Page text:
Herald on Sunday
inquired into what had happened. If diplomats keep even their own minister in the dark over an issue of criminality, something is seriously wrong in the department's culture' - see:
. But the
also points the finger at McCully and says of contradictions between his statements and those of his Malaysian counterpart that a 'more cautious minister would have suspected there was more to it' and that he was 'too quick to blame his officials'.
Murray McCully's own view is clear - his officials are to blame, not him. The
's Lincoln Tan reports McCully's statements in an interview with Radio New Zealand: 'The appropriate thing to do here is to enable the police on one hand and the protocol people on the other to take it through the system - and that is what always happens in these cases. I was confident that I would be told if anything significant happened on the case. I was entitled to believe what I was told in black and white and forwarded to the Prime Minister was correct' - see:
. See also the 5-minute interview with McCully on TVNZ's Breakfast in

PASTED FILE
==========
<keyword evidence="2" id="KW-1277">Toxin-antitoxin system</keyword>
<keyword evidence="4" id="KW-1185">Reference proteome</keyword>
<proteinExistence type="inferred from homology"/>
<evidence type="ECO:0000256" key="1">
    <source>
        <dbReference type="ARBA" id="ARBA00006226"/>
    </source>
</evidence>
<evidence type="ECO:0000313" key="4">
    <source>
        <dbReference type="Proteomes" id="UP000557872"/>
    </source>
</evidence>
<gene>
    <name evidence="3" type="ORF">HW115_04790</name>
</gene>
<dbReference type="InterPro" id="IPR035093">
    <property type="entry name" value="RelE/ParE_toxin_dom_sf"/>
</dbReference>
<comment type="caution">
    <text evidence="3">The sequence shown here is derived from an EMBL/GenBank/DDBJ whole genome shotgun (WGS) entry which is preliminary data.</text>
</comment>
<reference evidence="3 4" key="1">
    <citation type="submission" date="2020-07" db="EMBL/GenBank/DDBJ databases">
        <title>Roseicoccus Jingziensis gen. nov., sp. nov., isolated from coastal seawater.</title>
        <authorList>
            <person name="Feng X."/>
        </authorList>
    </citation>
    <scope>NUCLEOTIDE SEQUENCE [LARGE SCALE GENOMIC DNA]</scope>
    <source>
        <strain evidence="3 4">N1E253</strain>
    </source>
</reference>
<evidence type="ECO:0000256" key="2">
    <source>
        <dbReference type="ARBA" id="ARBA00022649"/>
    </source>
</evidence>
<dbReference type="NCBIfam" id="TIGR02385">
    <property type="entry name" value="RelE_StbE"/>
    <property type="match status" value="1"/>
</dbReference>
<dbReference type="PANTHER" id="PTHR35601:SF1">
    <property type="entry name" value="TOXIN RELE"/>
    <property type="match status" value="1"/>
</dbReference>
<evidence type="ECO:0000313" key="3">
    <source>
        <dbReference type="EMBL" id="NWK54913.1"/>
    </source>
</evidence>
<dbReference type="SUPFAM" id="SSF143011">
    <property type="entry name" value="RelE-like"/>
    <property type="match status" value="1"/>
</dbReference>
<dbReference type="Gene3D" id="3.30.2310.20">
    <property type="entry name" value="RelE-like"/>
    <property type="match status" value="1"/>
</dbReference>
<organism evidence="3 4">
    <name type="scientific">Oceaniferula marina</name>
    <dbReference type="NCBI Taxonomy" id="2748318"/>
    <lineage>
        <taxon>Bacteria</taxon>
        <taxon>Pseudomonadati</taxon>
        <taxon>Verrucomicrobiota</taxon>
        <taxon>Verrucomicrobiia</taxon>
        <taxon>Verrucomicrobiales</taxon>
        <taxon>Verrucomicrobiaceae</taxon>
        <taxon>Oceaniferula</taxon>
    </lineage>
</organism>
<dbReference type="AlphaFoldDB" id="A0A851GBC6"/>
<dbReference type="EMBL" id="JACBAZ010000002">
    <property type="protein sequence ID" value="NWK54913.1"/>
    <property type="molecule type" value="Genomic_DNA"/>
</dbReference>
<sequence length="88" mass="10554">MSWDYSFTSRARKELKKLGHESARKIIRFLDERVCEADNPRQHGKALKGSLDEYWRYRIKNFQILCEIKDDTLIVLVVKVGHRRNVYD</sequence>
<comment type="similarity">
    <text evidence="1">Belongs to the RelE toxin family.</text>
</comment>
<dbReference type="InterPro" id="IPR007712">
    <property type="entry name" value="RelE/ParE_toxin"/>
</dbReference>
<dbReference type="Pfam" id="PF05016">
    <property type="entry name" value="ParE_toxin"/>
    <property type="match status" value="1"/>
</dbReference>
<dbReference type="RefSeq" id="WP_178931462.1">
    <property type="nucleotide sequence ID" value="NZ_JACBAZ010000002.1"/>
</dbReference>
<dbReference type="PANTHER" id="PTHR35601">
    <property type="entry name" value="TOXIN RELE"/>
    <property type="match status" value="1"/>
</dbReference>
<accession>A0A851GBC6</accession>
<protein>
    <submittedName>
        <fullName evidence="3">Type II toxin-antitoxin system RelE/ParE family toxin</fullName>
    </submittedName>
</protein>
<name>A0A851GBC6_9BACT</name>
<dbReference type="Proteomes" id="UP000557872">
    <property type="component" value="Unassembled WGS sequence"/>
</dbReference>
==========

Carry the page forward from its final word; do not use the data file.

Gordon Campbell says the refusal of McCully to accept blame is part of a pattern: 'when things turn out badly on McCully's watch its always someone else's fault. To an almost pathological degree, McCully appears chronically incapable of taking responsibility for any of his actions - or inactions - that turn out to have negative political consequences. Once the needle hits the red, he's out of there, incognito... McCully, in his usual fashion, has been blaming his officials - just as he did when his reforms of MFAT went off the rails. Everyone was to blame but himself when his pet project failed, and talented people began to leave MFAT in droves and /or kept their heads down, with consequent damage to MFAT's quality of output. If, as signalled, a fresh witch-hunt is being readied at MFAT, someone needs to intervene - if not in the name of natural justice, then at least because of the risk of constructive dismissal liability for the Crown' - see: